Number of Universal Serial Bus Root Ports: 2
USB IRQ Enable/Disable in BIOS: Yes
USB Keyboard Support in BIOS: Yes
Recommended SDRAM: Mushkin SEC -GH PC100
SDRAM; Memory Man SEC -GH PC100 SDRAM
SDRAM Tested: 1 x 64MB Mushkin PC100 SDRAM; 1 x 64MB Memory-Man PC100 SDRAM
Manufacturer: The Memory Man
Purchase Web-Site: http://www.memory-man.com
Purchase Web-Site: http://www.mushkin.com
In recent times, choosing a motherboard cannot be completely determined by a Winstone score. Now, many boards come within one Winstone point of each other and therefore the need to benchmark boards against each other falls. Therefore you shouldn't base your decision entirely on the benchmarks you see here, but also on the technical features and advantages of this particular board, seeing as that will probably make the greatest difference in your overall experience.
How I Tested
Each benchmark was run a minimum of 2 times and a maximum of 5 times, if the motherboard failed to complete a single test within the 5 allocated test runs the OS/Software was re-installed on a freshly formatted Hard Drive and the BIOS settings were adjusted to prevent the test from failing again. All such encounters were noted at the exact time of their occurrence.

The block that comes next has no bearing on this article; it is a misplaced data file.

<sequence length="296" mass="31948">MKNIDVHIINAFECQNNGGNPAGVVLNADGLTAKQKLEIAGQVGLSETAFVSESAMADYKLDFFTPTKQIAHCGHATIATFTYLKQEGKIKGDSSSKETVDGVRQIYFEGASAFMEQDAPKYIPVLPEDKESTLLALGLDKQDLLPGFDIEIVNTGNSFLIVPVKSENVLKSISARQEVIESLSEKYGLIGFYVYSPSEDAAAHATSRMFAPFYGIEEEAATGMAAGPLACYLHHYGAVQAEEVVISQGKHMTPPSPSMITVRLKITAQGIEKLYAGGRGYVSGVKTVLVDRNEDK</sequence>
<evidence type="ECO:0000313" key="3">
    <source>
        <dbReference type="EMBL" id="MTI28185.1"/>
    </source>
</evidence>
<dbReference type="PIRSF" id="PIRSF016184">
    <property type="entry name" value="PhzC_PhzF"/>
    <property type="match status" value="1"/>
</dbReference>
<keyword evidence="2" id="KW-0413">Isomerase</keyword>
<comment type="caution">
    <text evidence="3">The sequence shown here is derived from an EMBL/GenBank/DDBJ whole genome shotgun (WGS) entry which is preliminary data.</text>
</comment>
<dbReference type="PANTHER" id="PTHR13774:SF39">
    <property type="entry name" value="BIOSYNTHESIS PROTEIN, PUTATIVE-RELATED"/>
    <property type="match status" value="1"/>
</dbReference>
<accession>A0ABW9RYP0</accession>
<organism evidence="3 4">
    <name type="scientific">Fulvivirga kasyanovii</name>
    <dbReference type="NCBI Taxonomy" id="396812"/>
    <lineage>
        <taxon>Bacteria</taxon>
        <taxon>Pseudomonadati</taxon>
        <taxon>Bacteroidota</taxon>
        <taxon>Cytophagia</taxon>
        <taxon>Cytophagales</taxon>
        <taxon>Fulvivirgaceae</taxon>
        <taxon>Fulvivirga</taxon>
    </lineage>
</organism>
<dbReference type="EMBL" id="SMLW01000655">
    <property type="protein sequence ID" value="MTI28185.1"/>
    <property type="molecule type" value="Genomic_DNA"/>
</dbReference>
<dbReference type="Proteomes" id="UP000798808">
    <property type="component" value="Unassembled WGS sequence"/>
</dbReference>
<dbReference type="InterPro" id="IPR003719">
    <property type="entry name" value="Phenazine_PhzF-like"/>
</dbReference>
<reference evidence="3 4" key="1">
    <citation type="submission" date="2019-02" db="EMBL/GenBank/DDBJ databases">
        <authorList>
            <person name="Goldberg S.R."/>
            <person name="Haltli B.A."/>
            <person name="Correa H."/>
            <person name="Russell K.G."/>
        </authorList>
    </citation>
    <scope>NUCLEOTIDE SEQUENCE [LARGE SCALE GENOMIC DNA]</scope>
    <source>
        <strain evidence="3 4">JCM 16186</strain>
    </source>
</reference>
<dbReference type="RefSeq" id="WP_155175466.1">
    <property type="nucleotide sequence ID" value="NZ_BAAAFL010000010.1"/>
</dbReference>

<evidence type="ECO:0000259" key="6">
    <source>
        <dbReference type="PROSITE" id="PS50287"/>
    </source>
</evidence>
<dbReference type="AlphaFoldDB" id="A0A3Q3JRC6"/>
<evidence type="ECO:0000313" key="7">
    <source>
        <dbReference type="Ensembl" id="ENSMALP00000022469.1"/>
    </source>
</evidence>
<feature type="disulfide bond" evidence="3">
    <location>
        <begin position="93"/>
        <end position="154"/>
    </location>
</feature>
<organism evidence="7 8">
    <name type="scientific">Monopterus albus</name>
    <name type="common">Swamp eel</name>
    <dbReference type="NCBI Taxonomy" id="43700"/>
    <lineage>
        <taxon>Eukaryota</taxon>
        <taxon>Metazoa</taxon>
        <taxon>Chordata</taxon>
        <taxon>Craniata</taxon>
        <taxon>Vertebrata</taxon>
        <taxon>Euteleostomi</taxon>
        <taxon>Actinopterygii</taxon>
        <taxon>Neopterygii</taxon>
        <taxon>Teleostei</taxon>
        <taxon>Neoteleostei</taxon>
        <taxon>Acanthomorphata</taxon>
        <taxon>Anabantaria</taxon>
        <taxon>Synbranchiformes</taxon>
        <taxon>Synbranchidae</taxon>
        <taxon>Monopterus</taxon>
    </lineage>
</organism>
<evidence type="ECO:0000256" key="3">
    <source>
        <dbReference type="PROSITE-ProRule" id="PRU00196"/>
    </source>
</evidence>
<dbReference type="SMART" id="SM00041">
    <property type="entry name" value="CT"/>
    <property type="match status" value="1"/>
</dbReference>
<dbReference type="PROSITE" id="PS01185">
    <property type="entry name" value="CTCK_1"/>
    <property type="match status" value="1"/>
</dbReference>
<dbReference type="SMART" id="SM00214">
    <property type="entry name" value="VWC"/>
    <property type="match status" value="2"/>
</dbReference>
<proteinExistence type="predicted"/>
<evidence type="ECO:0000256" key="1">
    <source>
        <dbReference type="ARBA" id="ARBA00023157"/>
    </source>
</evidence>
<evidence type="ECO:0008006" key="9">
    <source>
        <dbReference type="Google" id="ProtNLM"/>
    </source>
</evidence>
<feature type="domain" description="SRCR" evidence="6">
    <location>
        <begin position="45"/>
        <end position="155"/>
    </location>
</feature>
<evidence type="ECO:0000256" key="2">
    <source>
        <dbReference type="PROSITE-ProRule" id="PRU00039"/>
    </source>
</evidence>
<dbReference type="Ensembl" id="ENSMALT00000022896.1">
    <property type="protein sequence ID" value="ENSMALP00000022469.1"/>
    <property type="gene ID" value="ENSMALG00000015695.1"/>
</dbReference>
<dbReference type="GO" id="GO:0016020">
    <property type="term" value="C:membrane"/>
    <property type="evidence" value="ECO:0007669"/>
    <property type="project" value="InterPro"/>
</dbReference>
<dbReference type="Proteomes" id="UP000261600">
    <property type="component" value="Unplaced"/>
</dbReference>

Business Winstone 98 & 3D Winbench 98 was run at each individually tested clock speed, if reliable scores were achieved with the first two test runs of the suite an average of the two was taken and recorded as the final score at that clock speed. If the test system displayed erratic behavior while the tests were running or the results were incredibly low/high the tests were re-run up to 5 times and an average of all the test runs was taken and recorded at the final score at that clock speed
All video tests were conducted using an AGP video accelerator
No foreign drivers were present in the test system other than those required for the system to function to the best of its ability